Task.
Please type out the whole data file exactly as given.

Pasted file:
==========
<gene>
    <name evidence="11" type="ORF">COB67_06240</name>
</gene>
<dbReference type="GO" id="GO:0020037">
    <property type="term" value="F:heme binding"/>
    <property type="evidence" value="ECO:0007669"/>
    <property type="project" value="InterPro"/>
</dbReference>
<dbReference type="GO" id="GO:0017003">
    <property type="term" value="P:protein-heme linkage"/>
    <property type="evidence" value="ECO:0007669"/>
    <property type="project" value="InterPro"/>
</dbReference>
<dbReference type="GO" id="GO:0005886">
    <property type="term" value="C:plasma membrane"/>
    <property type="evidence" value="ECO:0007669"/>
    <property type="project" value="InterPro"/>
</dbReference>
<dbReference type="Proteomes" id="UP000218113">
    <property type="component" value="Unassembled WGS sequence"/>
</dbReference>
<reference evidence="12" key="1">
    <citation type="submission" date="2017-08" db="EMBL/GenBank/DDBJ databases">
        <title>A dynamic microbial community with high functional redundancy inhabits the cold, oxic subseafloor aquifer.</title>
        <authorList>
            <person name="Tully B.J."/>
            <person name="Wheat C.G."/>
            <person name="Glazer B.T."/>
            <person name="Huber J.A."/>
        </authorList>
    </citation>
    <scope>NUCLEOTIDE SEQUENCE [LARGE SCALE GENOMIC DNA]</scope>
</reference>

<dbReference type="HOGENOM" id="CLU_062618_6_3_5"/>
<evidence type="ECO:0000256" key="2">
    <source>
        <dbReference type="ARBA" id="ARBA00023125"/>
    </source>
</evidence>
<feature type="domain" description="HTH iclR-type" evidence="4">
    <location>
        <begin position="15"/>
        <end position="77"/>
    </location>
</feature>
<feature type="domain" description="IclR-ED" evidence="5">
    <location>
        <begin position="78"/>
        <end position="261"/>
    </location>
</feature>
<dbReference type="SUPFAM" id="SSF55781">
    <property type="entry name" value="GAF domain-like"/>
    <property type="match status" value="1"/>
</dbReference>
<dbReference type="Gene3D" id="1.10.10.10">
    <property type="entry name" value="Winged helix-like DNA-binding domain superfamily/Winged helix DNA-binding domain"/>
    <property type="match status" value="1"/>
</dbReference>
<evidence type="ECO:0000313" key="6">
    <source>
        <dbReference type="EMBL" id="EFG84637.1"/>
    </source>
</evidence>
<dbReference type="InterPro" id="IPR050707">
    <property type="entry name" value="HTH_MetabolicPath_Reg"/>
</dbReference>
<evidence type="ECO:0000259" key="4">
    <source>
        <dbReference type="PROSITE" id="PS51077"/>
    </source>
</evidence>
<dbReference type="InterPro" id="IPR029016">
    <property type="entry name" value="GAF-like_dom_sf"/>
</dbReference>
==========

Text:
<gene>
    <name evidence="11" type="ORF">COB67_06240</name>
</gene>
<dbReference type="GO" id="GO:0020037">
    <property type="term" value="F:heme binding"/>
    <property type="evidence" value="ECO:0007669"/>
    <property type="project" value="InterPro"/>
</dbReference>
<dbReference type="GO" id="GO:0017003">
    <property type="term" value="P:protein-heme linkage"/>
    <property type="evidence" value="ECO:0007669"/>
    <property type="project" value="InterPro"/>
</dbReference>
<dbReference type="GO" id="GO:0005886">
    <property type="term" value="C:plasma membrane"/>
    <property type="evidence" value="ECO:0007669"/>
    <property type="project" value="InterPro"/>
</dbReference>
<dbReference type="Proteomes" id="UP000218113">
    <property type="component" value="Unassembled WGS sequence"/>
</dbReference>
<reference evidence="12" key="1">
    <citation type="submission" date="2017-08" db="EMBL/GenBank/DDBJ databases">
        <title>A dynamic microbial community with high functional redundancy inhabits the cold, oxic subseafloor aquifer.</title>
        <authorList>
            <person name="Tully B.J."/>
            <person name="Wheat C.G."/>
            <person name="Glazer B.T."/>
            <person name="Huber J.A."/>
        </authorList>
    </citation>
    <scope>NUCLEOTIDE SEQUENCE [LARGE SCALE GENOMIC DNA]</scope>
</reference>

<dbReference type="HOGENOM" id="CLU_062618_6_3_5"/>
<evidence type="ECO:0000256" key="2">
    <source>
        <dbReference type="ARBA" id="ARBA00023125"/>
    </source>
</evidence>
<feature type="domain" description="HTH iclR-type" evidence="4">
    <location>
        <begin position="15"/>
        <end position="77"/>
    </location>
</feature>
<feature type="domain" description="IclR-ED" evidence="5">
    <location>
        <begin position="78"/>
        <end position="261"/>
    </location>
</feature>
<dbReference type="SUPFAM" id="SSF55781">
    <property type="entry name" value="GAF domain-like"/>
    <property type="match status" value="1"/>
</dbReference>
<dbReference type="Gene3D" id="1.10.10.10">
    <property type="entry name" value="Winged helix-like DNA-binding domain superfamily/Winged helix DNA-binding domain"/>
    <property type="match status" value="1"/>
</dbReference>
<evidence type="ECO:0000313" key="6">
    <source>
        <dbReference type="EMBL" id="EFG84637.1"/>
    </source>
</evidence>
<dbReference type="InterPro" id="IPR050707">
    <property type="entry name" value="HTH_MetabolicPath_Reg"/>
</dbReference>
<evidence type="ECO:0000259" key="4">
    <source>
        <dbReference type="PROSITE" id="PS51077"/>
    </source>
</evidence>
<dbReference type="InterPro" id="IPR029016">
    <property type="entry name" value="GAF-like_dom_sf"/>
</dbReference>